How to Practice Interoceptive Awareness + Why It’s Important for Disordered Eating Recovery

Interoceptive awareness is the ability to notice, understand, and respond to sensations in your body. It sounds really simple, right? But if you’ve been shutting down your body’s cues, it takes practice to reconnect.

Signals from your body include hunger, thirst, tiredness, mood changes, and needing to use the bathroom. In disordered eating, hunger is the most common to be ignored or suppressed. Can you identify hunger cues, and respond to them? In this blog, I dive into Interoceptive Awareness and how you can build it.

What is Interoceptive Awareness?

Interoceptive awareness is the ability to notice, understand, and respond to sensations. These can be physical or mental sensations – like mood changes, hunger, thirst, or aches and pains.

It’s important to be in tune with your body. Not only because you can respond and give yourself what you need. But because you can feel a connection to yourself. If one of your values is “connection”, Interoceptive Awareness might be a lovely thing to build.

What are the benefits?

The benefits of having more Interoceptive Awareness include:

  • Psychological wellbeing and being able to detect, name, and process your emotions
  • Being able to make decisions based on your true values, thus having a really good sense of self
  • Trusting yourself and your needs more
  • Being able to set boundaries because you have a deeper connection to what is best for you
  • Being more able to sit with both pleasant and unpleasant emotions

These all sound great, right? But it takes practice! I’ll explain how to build Interoceptive Awareness later in this blog.

Interoceptive Awareness + disordered eating

When you’re struggling with disordered eating, you lose the connection to your body cues. This looks like not feeling hunger or fullness properly, not being able ot regulate your emotions, and not responding to your body in general.

One of the ways I help my clients in recovery is to re-build their awareness of themselves and their body.

This involves becoming more consciously aware of internal signals and taking action. By tapping into your intuition and paying more attention to body signals, you can better respond to your own physiological needs and become more mindful towards your feelings.

Of course, there is nuance here. I don’t focus too much on food things in the beginning, and we don’t go too deep in the emotional work until my client is ready. But noticing small things can have a huge impact in reconnecting with yourself.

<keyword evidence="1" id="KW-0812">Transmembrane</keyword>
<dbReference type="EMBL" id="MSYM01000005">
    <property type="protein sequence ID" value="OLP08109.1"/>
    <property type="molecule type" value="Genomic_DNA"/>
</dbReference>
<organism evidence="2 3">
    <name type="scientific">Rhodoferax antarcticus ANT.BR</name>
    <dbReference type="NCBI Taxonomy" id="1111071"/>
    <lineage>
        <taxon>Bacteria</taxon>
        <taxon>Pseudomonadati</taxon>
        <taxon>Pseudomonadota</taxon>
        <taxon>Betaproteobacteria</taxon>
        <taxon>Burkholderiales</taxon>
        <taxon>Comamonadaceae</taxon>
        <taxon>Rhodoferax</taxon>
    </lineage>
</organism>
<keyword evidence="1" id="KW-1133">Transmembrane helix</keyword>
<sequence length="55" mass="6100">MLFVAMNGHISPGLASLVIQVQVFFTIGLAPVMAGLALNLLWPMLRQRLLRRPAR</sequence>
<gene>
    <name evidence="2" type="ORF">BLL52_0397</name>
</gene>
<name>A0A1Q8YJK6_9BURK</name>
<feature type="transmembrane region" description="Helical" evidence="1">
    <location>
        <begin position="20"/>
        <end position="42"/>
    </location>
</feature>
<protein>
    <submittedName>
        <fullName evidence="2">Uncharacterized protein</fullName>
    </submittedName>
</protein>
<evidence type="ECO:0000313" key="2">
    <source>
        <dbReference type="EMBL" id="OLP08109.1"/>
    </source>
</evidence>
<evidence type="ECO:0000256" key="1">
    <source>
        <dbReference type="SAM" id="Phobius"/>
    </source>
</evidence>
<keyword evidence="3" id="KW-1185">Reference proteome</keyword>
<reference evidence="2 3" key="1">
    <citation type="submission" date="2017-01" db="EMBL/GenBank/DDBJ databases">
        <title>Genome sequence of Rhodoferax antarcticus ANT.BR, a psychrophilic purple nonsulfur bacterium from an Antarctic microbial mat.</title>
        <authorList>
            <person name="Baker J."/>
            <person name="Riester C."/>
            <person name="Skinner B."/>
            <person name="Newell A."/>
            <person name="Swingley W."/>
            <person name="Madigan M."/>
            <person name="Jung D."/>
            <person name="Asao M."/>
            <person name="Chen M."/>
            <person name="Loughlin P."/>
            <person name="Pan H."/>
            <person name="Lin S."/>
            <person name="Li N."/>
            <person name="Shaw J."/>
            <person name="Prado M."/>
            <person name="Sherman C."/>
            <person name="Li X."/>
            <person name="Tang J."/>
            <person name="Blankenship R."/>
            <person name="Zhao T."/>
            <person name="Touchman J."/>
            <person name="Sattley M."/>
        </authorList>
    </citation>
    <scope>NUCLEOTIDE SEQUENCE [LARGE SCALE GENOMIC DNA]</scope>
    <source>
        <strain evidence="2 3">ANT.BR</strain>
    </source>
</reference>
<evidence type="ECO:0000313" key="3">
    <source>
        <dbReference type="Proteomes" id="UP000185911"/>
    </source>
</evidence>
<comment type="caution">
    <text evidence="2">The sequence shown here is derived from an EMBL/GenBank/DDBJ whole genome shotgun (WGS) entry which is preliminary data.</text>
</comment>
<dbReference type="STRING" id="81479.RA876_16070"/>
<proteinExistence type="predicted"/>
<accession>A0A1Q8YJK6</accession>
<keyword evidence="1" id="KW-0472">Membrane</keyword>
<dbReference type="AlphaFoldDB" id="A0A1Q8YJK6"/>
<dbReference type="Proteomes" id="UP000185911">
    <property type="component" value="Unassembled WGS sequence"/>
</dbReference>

Disordered eating promotes disconnection, and it’s often caused by a want to disconnect. So I always find that re-building connection is a very good idea!

How to practice Interocptive Awareness

Improving your perception of internal bodily signals involves several activities.

Here are some you could try:

  • Mindful breathing exercises: Breathing exercises such as deep breathing, diaphragmatic breathing, and alternate nostril breathing can help you focus on your breath and improve your interoceptive awareness.
  • Body scanning: Body scanning involves focusing on different parts of your body, starting from your toes and moving up to your head. This exercise can help you identify physical sensations and increase your body awareness.
  • Yoga: Practicing yoga can help you improve your interoceptive skills by combining mindful breathing and body movements. I really like Yoga for Eating Disorders.
  • Progressive muscle relaxation: This exercise involves tensing and relaxing different muscle groups to reduce physical tension and increase body awareness.
  • Intuitive Eating: A framework designed to build Interoceptive Awareness, specific to food and eating! Great! Intuitive Eating removes the outside pressures of what, when, and how much to eat. Check out the book here (*)
  • Meditation: Meditation can help you cultivate a non-judgmental attitude towards your bodily sensations and improve your interoceptive awareness.
  • Somatic exercises: I love these! This can be rolling your shoulders, shaking out your hands, flexing your toes, or lion’s breathing. I have listed six I really like here and why I recommend somatic exercises
  • Responding: I know, sounds obvious. But the best way to promote connection to yourself is actually to just “do”. No second guessing, just do what you think is right. That might be eating when you’re not sure if you’re hungry, stretching when you feel a bit tight, or resting when you need it.

Next steps for you

If you want to learn more about Interoceptive Awareness, I recommend these resources:

(*) Anything marked with (*) is an affiliate link. I earn a commission on any sales made using this link. I am an Amazon Affiliates Associate.

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